Kim Dotcom looks to investors for Baboom music service

Megaupload founder Kim Dotcom is planning a stock market flotation for his new digital music service Baboom.

The controversial entrepreneur is looking to raise AU$4.5 million (£2.5m) for the venture by going public on the Australian Securities Exchange by the end of 2014.

Dotcom published the plans in a prospectus on Baboom's website, which was also delivered to would-be investors. The company aims to issue up to 11.25m shares at AU$0.40 each.

Read more: Kim Dotcom's extradition hearing delayed until next year

A hybrid of Spotify, iTunes and Bandcamp, Baboom allows artists to upload their music for listeners to stream or download. Funnily enough, the first artist to feature was Dotcom himself, back when the site soft-launched in January.

In the prospectus, the service's approach is outlined, involving the merging of downloads, streams, artist profile pages and social media posts, plus the sale of tickets and merchandise. Artists may choose if they wish to charge for downloads or offer them for free.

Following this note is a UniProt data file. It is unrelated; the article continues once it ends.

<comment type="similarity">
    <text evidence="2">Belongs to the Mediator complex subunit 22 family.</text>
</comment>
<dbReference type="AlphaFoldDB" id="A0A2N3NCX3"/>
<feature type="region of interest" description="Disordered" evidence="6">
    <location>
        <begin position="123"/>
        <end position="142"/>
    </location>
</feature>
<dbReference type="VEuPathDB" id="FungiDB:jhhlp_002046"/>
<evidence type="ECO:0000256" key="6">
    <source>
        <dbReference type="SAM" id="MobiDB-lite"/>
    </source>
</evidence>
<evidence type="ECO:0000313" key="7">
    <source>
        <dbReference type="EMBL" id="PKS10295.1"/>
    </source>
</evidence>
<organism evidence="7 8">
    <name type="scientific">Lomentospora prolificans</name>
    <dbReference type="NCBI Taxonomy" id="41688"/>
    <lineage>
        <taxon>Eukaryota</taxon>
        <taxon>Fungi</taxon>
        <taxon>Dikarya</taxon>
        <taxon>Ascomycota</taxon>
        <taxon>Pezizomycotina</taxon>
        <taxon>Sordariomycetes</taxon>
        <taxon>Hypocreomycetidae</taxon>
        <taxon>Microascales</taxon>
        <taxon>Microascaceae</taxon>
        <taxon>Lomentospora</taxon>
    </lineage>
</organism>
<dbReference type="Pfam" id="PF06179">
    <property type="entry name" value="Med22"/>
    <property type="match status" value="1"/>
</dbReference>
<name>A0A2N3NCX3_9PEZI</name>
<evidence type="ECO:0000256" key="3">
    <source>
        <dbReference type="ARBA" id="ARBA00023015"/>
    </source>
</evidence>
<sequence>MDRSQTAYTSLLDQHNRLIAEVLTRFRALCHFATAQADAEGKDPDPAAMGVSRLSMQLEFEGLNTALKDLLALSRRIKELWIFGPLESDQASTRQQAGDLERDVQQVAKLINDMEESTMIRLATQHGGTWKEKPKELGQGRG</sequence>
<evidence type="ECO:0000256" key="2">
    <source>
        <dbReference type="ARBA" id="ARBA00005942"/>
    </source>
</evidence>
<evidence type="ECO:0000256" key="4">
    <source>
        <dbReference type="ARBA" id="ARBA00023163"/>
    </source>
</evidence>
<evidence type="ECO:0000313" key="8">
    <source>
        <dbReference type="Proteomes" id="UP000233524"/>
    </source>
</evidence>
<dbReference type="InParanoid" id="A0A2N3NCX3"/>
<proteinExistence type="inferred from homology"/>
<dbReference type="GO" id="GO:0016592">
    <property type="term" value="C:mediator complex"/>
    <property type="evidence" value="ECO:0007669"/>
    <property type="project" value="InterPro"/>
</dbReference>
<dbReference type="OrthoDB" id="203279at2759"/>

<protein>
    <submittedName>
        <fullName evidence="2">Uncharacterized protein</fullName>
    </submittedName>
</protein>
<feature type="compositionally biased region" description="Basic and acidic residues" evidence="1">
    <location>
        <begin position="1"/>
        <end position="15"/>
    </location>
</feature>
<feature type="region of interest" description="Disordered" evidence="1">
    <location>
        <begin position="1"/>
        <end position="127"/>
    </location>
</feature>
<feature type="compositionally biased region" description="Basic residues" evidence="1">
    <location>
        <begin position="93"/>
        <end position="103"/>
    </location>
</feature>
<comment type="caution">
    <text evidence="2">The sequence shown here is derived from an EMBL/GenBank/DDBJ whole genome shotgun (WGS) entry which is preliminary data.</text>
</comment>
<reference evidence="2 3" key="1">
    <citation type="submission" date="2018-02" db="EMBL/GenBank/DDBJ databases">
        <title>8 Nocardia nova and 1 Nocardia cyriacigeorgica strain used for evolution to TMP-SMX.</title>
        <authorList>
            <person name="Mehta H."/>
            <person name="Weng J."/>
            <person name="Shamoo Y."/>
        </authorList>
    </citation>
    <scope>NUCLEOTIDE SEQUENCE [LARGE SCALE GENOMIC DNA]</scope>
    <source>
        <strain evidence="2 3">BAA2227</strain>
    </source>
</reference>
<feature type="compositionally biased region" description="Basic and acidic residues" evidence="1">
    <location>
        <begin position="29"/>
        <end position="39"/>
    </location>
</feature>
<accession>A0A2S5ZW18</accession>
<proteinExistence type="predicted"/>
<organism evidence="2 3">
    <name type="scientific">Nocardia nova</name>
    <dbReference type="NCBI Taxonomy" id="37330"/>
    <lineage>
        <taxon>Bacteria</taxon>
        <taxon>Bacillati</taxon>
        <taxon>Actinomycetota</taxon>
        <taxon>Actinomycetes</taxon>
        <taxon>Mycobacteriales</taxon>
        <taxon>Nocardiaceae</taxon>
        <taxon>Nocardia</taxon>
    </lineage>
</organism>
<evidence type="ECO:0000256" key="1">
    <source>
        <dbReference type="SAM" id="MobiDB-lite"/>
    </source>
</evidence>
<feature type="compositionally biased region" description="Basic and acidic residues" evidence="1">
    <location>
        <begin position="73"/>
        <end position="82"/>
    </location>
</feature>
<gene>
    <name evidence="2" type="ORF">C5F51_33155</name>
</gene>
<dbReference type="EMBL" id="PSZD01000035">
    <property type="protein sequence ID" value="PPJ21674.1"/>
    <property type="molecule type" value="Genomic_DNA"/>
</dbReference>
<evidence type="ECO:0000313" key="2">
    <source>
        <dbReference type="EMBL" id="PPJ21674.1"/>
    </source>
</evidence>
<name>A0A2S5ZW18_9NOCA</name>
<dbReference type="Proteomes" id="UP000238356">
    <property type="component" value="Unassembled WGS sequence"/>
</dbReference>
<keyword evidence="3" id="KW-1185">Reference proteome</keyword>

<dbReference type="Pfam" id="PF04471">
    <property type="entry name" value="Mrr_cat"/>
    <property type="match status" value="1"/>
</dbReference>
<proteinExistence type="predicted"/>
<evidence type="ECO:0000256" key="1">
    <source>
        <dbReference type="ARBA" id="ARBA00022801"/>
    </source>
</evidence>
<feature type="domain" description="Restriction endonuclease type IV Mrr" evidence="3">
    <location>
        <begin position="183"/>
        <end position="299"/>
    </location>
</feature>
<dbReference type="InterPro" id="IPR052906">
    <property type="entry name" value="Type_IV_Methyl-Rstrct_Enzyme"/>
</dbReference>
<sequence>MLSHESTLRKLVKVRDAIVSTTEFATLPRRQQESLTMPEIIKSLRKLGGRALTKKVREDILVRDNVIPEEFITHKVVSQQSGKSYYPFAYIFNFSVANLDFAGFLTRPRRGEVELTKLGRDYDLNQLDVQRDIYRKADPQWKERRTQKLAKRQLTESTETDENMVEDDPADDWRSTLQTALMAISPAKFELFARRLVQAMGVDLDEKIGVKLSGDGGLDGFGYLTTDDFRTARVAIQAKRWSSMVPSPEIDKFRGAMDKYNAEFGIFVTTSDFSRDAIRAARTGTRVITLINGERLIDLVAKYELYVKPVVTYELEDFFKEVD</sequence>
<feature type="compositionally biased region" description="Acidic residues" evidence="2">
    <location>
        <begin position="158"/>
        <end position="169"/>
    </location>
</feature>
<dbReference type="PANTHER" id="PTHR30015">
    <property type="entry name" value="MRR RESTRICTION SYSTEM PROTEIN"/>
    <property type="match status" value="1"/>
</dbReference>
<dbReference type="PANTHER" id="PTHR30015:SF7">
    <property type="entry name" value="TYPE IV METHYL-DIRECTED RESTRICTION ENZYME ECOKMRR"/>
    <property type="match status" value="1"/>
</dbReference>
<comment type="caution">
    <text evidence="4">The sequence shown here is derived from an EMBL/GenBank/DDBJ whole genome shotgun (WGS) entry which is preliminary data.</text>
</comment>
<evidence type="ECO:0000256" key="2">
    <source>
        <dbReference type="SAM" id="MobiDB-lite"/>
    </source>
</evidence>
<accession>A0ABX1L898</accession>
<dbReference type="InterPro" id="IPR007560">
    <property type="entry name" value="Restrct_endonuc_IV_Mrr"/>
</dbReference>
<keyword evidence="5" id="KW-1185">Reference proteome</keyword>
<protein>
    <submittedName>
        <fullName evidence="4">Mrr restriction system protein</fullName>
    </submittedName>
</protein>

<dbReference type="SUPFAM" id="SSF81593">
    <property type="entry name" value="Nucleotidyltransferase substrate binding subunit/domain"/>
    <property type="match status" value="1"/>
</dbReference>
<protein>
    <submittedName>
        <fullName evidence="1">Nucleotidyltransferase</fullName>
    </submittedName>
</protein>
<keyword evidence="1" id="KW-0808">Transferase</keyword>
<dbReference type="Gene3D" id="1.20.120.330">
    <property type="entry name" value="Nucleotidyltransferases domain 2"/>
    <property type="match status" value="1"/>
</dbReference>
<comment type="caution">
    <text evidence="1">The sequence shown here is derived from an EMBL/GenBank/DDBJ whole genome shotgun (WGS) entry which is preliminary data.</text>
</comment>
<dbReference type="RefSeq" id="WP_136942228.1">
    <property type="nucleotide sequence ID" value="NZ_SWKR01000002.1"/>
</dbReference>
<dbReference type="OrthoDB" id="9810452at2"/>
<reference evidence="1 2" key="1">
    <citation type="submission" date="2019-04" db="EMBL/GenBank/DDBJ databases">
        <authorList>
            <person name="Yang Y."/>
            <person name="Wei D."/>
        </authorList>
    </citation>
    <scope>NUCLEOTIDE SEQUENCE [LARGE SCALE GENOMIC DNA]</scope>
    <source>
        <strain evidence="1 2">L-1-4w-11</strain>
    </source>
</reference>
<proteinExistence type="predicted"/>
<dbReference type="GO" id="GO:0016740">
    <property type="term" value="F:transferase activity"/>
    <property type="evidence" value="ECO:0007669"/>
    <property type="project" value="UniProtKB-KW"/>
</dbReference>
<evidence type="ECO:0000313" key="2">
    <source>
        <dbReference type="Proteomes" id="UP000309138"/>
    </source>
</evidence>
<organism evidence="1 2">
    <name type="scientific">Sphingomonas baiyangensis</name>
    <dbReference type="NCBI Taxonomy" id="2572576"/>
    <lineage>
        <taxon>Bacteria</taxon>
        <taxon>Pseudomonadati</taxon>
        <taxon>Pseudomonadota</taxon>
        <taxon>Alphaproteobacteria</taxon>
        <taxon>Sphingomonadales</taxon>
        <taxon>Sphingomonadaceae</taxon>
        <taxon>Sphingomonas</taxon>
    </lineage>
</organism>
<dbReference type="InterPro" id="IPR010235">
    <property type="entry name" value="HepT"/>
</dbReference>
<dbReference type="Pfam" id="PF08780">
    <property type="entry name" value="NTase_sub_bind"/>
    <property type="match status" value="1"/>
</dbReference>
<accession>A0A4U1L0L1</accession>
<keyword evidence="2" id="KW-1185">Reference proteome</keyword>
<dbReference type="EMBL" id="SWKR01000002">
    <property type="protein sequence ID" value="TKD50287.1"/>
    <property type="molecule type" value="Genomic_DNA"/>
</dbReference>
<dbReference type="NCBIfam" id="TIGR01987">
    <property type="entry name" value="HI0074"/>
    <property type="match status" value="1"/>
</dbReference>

If they choose to watch target ads, Baboom users will earn "credits" for free music, while an offline storage option (like Spotify's) is also offered.

Mega users will be the first to feel the Baboom promotional push, since its initial campaign will target the 8.4m users of Dotcom's cloud storage service. Before this though, the prospectus reveals, a beta will surface in the third quarter of 2014.

Read more: Kim Dotcom offers £3m reward in Megaupload piracy lawsuit

The site's revenue model seeks to profit from a 10 per cent commission on music downloads sold through the site, alongside advertising and subscriptions for exclusive content.

The music industry is "ripe for disruption", Baboom's head of content and platform, Mikee Tucker, has stated on the company website, but the disruption already caused by its founder's other ventures might be a bit of a hurdle.

Dotcom's antics with filesharing site Megaupload (now defunct) have left him with criminal and copyright infringement charges, plus an extradition battle against the US. His infamous CV could therefore deter many labels from involvement.